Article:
Miller’s first two seasons in College Station weren’t spectacular. Coaches didn’t utilize his pass-rushing abilities, and in the spring of 2008, he was suspended by head coach Mike Sherman for skipping class and showcasing a poor work ethic in practice.
Miller got his act together his junior season in 2009. A beast in the SEC, Miller led the nation with 17 sacks while tacking on 21 tackles for loss. He was named to the All Big-12 team and earned First-Team All-American honors from Sporting News and Sports Illustrated.
A Consensus First-Team All-American as a senior, Miller once again dominated on the football field in the toughest conference in college football. He won the Butkus Award for the nation’s top linebacker after recording 10.5 sacks and 17.5 tackles for loss despite being hampered by an ankle injury early in the season.
He ended his Aggie career with 33 sacks, fifth most in school history and ahead of Myles Garrett’s mark of 32.5.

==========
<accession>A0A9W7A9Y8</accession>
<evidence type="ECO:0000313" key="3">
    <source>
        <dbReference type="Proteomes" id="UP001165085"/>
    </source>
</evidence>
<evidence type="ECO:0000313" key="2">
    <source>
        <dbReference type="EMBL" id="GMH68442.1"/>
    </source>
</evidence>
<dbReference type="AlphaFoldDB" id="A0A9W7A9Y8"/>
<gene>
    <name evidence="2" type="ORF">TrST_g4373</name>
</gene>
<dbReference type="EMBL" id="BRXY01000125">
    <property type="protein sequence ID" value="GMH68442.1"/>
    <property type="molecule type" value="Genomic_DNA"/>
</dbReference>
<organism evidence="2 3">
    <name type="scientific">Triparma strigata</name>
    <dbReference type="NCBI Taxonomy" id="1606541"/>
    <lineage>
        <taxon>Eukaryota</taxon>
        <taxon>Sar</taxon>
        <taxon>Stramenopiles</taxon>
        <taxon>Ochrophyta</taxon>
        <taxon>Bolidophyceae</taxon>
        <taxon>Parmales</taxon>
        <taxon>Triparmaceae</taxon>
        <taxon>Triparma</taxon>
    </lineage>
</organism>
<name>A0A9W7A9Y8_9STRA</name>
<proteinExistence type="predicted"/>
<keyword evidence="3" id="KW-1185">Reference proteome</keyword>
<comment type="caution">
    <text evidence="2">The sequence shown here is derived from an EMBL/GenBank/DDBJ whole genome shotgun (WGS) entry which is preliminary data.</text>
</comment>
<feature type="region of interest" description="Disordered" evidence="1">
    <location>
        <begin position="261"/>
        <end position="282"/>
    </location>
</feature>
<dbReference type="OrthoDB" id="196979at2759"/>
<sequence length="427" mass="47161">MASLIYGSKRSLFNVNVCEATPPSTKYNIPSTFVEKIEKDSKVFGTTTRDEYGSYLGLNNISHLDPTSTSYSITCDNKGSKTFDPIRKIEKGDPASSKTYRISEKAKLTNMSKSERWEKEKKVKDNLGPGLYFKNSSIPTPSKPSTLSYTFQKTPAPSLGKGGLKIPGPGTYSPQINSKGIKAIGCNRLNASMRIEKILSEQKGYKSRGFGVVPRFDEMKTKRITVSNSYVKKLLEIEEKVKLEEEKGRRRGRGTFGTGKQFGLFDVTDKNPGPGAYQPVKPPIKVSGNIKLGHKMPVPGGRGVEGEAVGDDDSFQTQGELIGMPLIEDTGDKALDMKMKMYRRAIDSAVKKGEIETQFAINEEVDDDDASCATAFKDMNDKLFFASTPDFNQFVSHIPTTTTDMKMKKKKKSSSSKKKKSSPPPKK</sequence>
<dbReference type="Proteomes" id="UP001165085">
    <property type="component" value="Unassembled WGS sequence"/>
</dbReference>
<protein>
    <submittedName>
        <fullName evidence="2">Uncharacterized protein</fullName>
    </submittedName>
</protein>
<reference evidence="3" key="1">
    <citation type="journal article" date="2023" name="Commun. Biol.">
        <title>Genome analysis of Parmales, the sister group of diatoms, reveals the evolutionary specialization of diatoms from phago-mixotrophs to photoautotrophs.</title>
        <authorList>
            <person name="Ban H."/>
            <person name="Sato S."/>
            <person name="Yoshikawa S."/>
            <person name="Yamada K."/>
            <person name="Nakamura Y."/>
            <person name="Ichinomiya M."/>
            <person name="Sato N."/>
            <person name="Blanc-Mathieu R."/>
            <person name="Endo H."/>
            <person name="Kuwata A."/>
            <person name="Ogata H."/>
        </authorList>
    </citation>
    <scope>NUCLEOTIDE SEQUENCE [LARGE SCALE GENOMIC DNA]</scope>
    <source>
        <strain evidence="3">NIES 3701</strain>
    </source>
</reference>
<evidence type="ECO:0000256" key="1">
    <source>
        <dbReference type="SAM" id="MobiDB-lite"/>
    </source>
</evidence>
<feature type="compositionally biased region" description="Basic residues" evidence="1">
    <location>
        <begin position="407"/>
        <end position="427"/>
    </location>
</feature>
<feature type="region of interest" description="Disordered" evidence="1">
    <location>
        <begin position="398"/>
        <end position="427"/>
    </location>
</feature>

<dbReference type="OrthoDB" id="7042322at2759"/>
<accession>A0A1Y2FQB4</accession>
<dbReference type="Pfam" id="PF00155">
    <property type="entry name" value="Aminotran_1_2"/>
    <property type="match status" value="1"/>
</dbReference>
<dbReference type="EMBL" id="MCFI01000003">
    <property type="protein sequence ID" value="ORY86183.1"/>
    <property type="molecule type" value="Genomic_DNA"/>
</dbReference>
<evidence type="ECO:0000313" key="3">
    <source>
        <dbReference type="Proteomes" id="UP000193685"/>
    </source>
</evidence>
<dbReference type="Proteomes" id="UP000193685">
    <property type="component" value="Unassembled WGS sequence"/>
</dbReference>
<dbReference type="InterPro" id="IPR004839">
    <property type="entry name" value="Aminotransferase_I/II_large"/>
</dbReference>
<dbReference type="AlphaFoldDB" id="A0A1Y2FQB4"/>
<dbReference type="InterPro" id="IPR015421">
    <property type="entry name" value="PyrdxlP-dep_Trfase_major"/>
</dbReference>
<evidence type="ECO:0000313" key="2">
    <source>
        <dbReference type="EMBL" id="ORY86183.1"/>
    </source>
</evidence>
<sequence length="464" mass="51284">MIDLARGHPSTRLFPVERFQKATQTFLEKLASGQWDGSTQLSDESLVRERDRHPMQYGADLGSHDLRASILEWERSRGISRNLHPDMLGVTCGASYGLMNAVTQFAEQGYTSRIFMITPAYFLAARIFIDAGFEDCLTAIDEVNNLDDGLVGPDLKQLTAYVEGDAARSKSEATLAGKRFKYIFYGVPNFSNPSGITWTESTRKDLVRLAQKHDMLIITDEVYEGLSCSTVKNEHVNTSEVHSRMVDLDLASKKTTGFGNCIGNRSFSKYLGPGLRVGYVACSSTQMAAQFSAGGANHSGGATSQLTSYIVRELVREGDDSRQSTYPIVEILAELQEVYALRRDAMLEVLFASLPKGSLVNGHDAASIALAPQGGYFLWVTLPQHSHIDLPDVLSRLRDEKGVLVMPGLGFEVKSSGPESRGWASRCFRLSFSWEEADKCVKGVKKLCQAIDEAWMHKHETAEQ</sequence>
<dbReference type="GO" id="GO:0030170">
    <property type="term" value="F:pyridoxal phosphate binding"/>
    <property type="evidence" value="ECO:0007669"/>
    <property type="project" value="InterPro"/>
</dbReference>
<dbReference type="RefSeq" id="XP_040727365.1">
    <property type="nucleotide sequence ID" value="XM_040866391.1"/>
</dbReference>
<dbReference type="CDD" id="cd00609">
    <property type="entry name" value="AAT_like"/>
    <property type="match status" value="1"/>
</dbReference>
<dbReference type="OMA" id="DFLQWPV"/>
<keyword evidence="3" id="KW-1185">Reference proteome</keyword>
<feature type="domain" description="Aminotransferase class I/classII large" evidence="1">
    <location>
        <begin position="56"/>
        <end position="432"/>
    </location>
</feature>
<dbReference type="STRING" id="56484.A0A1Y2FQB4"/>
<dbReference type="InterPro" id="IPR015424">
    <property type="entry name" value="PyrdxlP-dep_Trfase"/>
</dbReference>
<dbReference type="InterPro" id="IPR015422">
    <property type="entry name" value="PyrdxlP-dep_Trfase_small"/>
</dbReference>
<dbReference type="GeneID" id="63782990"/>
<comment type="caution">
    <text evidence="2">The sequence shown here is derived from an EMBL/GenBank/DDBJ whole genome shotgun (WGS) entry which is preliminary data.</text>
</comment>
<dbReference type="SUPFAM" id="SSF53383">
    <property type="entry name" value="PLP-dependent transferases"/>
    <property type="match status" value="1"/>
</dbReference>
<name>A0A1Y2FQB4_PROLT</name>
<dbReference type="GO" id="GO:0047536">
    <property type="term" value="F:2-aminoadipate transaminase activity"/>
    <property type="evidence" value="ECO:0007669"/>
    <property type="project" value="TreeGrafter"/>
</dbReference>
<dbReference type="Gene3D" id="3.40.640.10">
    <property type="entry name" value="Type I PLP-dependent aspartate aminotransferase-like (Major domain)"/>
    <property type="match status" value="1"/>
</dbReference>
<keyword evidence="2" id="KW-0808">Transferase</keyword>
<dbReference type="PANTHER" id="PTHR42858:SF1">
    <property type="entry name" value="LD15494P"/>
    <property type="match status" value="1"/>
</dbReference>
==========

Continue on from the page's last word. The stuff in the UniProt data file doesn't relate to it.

The Defensive MVP at the 2011 Senior Bowl and widely regarded as a top-five prospect in the 2011 NFL Draft, Miller was selected at No. 2 overall by the Denver Broncos. The team handed him a $13.7-million dollar signing bonus and he earned more than $14 million his rookie season in which he tallied 11.5 sacks and won NFL Defensive Rookie of the Year.
Miller’s shining moment came in Super Bowl 50, in which won MVP honors. He sacked Carolina Panthers quarterback Cam Newton for a fumble-recovery touchdown. Later in the game, as Carolina was setting up a game-winning drive, Miller sacked him once again and forced another fumble that sealed the 24-10 win for John Elway’s Broncos.